Former Donald Trump campaign chairman Paul Manafort and his attorneys struck back at special counsel Robert Mueller's charges of witness tampering late Friday, calling them based on the "thinnest of evidence."
In a court filing responding to accusations of witness tampering brought by Mueller on Monday, Manafort's attorneys urged the court to maintain his current conditions of pre-trial release.
In the late Friday filing, Manafort's lawyers said the special counsel's allegations of witness tampering "conjures a sinister plot" to persuade associates to perjure themselves, but disputes that the evidence provided establishes any tampering. In addition, the filing says, Manafort's right to a fair trial by impartial jury "may have been irreparably damaged by the Special Counsel's latest, very public and very specious, filing of this motion."
"Mr. Manafort asked no one to provide a false affidavit or false testimony at trial, or perjure themselves, and he has not given -- nor offered to give -- any potential witness anything in exchange for false testimony," the response said.
On Monday, Mueller asked a Washington, DC, federal judge to send Manafort to jail for allegedly attempting to get witnesses to lie for him in court.
The special counsel's team alleged one witness told investigators that Manafort wanted them to commit perjury about a lobbying effort they worked on for him in the United States.
Manafort is currently out on house arrest and a $10 million unsecured bail. He awaits a trial in Virginia that is scheduled for late July and a trial in DC scheduled to begin in September. He has pleaded not guilty to charges related to his failure to disclose his US lobbying work for a foreign government and to bank fraud and other financial crimes.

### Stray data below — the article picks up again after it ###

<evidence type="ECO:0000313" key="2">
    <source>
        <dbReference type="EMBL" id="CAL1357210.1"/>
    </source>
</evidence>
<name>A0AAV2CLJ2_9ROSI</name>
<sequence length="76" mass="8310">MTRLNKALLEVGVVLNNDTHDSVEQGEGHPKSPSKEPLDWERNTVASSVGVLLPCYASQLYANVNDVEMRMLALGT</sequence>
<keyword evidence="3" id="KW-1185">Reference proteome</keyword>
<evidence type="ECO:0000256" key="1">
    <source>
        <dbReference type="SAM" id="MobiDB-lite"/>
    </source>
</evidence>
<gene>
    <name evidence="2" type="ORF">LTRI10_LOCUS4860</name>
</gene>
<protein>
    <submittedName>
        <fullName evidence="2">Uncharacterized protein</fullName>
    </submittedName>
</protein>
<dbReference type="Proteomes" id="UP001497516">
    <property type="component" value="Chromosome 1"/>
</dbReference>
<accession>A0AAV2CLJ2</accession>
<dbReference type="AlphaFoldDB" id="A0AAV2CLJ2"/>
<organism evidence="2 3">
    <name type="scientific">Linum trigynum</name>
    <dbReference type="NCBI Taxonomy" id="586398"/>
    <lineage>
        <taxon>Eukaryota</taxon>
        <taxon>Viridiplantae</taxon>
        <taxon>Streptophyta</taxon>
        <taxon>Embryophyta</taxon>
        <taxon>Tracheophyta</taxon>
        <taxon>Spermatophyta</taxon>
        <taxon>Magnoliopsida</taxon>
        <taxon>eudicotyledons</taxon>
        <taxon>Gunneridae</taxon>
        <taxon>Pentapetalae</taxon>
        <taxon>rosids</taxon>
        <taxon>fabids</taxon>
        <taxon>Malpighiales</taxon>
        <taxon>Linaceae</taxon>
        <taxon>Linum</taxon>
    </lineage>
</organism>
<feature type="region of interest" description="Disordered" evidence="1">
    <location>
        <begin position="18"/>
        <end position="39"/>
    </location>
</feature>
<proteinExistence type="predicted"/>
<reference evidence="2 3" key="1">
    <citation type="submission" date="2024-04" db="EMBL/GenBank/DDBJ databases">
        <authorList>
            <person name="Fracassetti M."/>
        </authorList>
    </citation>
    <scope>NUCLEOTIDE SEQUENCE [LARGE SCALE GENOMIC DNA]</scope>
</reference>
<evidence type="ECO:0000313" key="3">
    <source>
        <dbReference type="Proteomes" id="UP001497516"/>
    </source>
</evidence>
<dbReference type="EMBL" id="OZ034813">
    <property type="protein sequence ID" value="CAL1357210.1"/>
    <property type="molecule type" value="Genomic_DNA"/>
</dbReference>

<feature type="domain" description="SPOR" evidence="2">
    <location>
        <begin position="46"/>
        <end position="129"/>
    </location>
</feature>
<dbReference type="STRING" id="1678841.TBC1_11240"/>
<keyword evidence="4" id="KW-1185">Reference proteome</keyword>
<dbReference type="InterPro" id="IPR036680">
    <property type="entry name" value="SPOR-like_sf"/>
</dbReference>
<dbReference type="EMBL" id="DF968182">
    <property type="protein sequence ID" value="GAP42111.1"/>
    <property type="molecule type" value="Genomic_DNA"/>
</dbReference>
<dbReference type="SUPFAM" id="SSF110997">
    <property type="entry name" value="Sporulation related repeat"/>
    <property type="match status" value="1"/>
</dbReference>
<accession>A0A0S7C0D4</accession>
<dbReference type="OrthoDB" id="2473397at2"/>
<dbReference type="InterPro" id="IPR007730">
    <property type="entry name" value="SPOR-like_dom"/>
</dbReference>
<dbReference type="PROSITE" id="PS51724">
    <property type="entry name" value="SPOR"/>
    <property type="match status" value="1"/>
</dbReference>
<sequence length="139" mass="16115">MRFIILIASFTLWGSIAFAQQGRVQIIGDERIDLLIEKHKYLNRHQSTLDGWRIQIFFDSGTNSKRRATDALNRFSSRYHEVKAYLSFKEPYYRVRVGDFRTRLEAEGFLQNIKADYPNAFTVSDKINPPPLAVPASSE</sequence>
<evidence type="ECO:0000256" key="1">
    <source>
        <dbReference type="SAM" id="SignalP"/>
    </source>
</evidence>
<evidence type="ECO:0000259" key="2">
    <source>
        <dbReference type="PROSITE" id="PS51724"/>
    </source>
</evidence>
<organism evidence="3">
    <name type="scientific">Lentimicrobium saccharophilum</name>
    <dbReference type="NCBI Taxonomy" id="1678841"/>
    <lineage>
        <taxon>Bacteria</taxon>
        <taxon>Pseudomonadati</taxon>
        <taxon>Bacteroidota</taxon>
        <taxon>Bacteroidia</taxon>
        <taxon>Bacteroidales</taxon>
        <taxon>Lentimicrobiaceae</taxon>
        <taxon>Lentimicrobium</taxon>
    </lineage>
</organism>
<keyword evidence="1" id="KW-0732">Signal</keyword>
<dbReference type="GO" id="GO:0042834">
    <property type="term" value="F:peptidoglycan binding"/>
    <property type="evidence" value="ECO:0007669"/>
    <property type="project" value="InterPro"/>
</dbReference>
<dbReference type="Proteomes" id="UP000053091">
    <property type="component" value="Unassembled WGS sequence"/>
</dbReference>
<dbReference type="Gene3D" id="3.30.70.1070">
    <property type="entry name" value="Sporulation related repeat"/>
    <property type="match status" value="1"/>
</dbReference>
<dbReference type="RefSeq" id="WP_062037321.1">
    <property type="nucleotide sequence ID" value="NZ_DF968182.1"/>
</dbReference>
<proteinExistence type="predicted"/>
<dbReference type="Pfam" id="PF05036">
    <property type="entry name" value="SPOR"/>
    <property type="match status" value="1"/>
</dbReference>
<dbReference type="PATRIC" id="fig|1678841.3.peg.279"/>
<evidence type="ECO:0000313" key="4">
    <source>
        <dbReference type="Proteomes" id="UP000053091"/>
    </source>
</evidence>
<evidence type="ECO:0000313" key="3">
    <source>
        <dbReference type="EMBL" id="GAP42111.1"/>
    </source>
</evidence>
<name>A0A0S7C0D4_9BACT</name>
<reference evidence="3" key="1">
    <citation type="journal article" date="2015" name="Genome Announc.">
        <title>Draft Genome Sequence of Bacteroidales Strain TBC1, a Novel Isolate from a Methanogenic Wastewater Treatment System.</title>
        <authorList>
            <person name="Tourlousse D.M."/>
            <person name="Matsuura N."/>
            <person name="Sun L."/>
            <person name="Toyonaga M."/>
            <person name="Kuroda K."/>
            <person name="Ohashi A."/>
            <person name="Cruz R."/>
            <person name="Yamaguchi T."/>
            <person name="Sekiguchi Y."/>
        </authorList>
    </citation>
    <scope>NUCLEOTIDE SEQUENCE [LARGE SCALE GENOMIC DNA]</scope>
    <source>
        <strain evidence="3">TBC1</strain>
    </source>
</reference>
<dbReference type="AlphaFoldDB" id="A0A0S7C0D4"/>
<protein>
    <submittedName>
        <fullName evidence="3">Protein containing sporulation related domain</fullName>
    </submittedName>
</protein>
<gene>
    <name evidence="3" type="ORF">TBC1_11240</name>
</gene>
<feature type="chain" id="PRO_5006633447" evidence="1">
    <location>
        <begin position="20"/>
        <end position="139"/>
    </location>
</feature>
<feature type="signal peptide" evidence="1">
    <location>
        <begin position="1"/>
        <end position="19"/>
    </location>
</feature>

The new charges accuse Manafort of "repeatedly" contacting two anonymous people who may be witnesses against him. Manafort and a confidante -- later revealed to be Konstantin Kilimnik in a new indictment released Friday -- asked the two former business associates to claim lobbying work they did for Ukraine only happened in Europe, and not in the United States. Prosecutors allege that amounts to trying to get everyone on the same page since everyone involved knew they had lobbied Congress on behalf of Ukraine.
Manafort's attorneys said Friday the new charges are based on slim evidence: an 84-second phone call and text messages between Manafort and the two former business associates.
They argue the limited amount of communications "cannot be fairly read, either factually or legally, to reflect an intent to corruptly influence a trial witness."
"From a scant record, the Special Counsel conjures a sinister plot to 'corruptly persuade' two of Mr. Manafort's former business associates to perjure themselves at the upcoming trial in September," their filing said. "However, exhibits attached to the Special Counsel's filing support the defendant's position that the mission and work of the so-called Hapsburg Group was European-focused and that the text messages cited by the Special Counsel do not establish any witness tampering."
"Mr. Manafort's Sixth Amendment right to trial by an impartial jury in this district may have been irreparably damaged by the Special Counsel's latest, very public and very specious, filing of this motion," Manafort's attorneys' response said.
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